Wiggins Q & A: Tour over Olympic gold
Three-times Olympic pursuit champion Bradley Wiggins, having finished third overall in the Vuelta and won silver in the road world championships time trial, will target the Tour de France next year even if it hampers his chances at the London Games.
The Briton, who pulled out of the Tour de France with a broken collarbone last July, has stressed again that he has unfinished business with the world's greatest stage race.
Team Sky rider Wiggins sat down with a couple of reporters at his Team GB hotel in Ballerup, Denmark, to reflect on a dramatic 2011 season and look ahead to 2012.
Question: You said you would decide in the Winter what you were going to do in 2012. What is going to help you decide?
Answer: We've got a good chance to win the gold medal in the team pursuit but obviously I want to do the Tour next year. And I want to try and win the Tour so if I try and win the Tour it's going to jeopardise slightly winning gold in the time trial. (German) Tony Martin is the clear favourite and he is going to ride through the Tour with one ambition -- win an Olympic gold.
I'm not able to do that because I'm going for GC (general classification) in the Tour. I've certainly got a chance to get a medal in London in the time trial but we've also got a strong chance of winning gold in the team pursuit.
So for sure it's 100 percent the Tour, no doubt about it, and everything training towards the Tour but then obviously it's deciding what I'll do after the Tour -- whether I go straight to the time trial and do the team pursuit or I just leave the time trial and aim for the team pursuit.
That's something we've got to sort out in the next few weeks, we have to make a decision either way. I think there's an option to do both or dropping the time trial and doing the team pursuit. I think after yesterday and having done and finishing the Vuelta third and coming here and finishing second it's doable.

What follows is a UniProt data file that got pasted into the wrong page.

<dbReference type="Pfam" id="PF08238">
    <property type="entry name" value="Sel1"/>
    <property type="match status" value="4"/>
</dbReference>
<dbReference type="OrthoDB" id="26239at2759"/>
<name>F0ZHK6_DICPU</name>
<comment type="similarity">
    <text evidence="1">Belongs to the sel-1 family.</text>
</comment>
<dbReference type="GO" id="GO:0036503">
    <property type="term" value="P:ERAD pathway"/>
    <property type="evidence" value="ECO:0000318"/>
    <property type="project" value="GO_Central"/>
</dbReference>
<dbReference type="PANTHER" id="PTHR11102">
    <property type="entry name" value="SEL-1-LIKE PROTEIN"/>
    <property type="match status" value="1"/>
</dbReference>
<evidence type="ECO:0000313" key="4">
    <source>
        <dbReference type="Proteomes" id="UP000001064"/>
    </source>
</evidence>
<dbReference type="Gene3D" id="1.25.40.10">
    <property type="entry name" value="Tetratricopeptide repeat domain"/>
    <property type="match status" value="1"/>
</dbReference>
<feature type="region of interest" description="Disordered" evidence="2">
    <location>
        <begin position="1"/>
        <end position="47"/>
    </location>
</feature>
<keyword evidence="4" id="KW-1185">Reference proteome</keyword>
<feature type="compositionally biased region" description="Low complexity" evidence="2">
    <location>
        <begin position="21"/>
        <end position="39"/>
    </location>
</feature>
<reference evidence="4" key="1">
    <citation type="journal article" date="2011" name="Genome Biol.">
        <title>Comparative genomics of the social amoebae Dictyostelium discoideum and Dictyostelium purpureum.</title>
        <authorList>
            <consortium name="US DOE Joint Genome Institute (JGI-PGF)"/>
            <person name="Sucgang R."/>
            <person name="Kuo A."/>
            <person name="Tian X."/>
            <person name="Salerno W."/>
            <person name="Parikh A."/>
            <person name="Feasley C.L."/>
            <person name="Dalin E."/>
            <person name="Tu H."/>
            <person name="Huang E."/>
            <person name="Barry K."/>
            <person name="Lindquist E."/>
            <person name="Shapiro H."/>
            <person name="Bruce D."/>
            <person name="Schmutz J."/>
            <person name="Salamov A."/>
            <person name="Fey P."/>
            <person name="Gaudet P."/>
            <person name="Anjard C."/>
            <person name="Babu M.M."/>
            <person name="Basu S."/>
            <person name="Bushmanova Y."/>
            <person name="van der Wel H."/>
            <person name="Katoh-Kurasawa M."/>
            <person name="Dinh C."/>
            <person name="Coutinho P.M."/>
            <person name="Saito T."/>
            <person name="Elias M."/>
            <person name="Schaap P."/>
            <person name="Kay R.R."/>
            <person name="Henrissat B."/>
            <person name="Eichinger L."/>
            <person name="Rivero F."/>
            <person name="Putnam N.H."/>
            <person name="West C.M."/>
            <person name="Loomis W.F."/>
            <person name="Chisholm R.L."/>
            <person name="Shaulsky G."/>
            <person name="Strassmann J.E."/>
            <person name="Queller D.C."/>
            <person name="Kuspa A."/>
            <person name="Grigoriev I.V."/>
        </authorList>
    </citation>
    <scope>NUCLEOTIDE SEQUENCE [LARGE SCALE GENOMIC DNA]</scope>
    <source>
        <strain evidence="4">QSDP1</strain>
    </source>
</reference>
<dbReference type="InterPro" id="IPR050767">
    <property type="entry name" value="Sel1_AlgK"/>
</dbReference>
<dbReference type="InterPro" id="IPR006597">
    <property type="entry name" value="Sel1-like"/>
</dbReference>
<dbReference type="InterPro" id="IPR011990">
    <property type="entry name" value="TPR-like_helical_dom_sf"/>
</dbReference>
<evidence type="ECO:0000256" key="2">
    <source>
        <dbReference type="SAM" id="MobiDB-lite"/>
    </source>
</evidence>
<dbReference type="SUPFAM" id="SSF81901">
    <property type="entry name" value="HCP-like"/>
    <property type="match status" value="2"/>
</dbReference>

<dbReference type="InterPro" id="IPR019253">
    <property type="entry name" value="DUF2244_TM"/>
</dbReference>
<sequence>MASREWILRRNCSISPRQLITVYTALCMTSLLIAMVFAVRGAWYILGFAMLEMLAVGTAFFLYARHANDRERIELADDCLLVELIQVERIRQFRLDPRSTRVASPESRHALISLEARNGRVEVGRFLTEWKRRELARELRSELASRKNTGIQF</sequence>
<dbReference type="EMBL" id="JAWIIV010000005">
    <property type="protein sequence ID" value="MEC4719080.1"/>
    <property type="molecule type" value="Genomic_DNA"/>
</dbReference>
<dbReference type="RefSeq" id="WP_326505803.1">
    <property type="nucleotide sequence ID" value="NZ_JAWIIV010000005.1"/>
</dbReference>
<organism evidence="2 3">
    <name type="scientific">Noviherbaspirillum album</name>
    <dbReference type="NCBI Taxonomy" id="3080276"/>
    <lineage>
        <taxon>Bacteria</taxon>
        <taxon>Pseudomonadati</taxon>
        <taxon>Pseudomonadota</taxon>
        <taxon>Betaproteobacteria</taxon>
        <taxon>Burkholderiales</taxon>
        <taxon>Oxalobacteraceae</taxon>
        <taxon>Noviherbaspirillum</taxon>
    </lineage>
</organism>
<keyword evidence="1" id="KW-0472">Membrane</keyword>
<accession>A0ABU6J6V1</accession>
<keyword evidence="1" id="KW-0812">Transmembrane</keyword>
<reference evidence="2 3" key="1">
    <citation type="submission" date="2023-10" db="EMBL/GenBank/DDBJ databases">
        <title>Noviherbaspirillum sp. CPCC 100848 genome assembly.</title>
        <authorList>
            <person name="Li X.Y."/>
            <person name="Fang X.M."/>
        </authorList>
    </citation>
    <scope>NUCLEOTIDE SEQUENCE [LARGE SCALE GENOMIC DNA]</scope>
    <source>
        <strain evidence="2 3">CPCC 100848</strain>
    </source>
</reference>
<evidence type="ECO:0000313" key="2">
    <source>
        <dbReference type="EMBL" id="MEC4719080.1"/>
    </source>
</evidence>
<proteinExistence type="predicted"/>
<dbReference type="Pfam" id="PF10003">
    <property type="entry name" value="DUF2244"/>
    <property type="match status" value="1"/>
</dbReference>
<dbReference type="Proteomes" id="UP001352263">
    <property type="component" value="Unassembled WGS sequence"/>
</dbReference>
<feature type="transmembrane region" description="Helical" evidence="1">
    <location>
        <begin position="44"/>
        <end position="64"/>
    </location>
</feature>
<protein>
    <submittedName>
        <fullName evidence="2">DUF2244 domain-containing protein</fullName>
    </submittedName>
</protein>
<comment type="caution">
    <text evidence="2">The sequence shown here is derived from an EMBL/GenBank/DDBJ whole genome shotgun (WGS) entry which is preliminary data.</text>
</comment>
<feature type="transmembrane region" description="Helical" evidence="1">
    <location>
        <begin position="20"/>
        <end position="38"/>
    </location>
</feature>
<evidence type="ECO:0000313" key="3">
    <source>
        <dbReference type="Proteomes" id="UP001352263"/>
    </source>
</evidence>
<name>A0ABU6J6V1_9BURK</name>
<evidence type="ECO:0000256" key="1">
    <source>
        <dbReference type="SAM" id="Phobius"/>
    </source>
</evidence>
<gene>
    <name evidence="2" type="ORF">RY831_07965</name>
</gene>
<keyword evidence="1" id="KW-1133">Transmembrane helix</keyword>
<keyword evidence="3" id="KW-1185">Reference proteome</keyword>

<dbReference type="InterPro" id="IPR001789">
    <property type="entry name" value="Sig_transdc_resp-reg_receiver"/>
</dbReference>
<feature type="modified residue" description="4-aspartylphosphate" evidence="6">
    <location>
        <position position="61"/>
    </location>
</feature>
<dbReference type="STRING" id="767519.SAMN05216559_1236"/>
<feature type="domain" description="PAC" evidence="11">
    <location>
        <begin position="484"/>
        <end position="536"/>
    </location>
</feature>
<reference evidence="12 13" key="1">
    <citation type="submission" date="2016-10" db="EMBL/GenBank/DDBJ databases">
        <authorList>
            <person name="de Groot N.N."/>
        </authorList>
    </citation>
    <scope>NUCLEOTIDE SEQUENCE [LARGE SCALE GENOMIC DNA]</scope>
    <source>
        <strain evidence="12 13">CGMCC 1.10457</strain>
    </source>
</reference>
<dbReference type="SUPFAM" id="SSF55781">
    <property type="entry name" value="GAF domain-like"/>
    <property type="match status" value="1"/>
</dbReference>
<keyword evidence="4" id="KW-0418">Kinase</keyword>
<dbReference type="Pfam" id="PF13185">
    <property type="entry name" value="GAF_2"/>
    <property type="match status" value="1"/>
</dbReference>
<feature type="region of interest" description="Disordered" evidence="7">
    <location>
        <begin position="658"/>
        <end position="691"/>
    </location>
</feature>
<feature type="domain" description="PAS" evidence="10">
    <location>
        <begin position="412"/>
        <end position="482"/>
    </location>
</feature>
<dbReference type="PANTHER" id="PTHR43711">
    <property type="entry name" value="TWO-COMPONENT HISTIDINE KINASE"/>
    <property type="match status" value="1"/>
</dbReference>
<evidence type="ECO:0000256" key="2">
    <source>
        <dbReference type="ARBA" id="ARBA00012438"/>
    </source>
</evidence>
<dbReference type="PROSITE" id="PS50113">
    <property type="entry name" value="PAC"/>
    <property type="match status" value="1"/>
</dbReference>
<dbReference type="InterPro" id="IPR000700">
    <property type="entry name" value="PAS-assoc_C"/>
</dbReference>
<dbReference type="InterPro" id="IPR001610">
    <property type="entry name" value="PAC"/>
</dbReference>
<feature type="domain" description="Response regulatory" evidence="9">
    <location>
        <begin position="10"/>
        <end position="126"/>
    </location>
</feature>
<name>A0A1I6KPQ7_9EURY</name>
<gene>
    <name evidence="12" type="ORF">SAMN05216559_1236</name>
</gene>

I can get a medal and compete in the Tour but in terms of winning the Tour then coming and winning the Olympics time trial is very, very difficult with the level Tony is at... It wasn't like he beat me (on Wednesday) by 20 seconds but by a minute 15.
Q: How much did it take you power wise on Wednesday coming off a grand Tour?
A: On this occasion it did not take a lot. I had my best ever performance yesterday on a time trial over one hour. The Vuelta wasn't the main goal so it's not like I prepared for the Vuelta like it was the Tour and everything had come perfect.
I came onto the Vuelta under-prepared and I came through the Vuelta and just got better and better so it's not quite the same circumstances next year, when I'll be in the peak of my attention at the start of the Tour.
So it's slightly different in that sense because obviously I did not ride my bike through much of July but it still gives me information nonetheless.
I've got too many options and that's the problem. This year I've done pretty much everything from (the Tour of) Qatar, to team pursuit World Cup in Manchester, to Three Days of De Panne, Dauphine, Tour de France, Vuelta, world championships time trial. I'll do Lombardy and Paris-Tours, I've done pretty much everything this year and competed well in everything so I've got so many options.
I know what I'm capable of doing now. I have to slim it down and make one or two goals and really stick to them. At this stage I can't afford to miss the Tour, given how open it was this year.
The Tour seems more doable than ever before -- watching the performance of (Frenchman Thomas) Voeckler (fourth in the Tour de France) this year, (Australia's Tour de France winner) Cadel (Evans) was inspirational too and I think cycling has changed so much in the last few years for the better.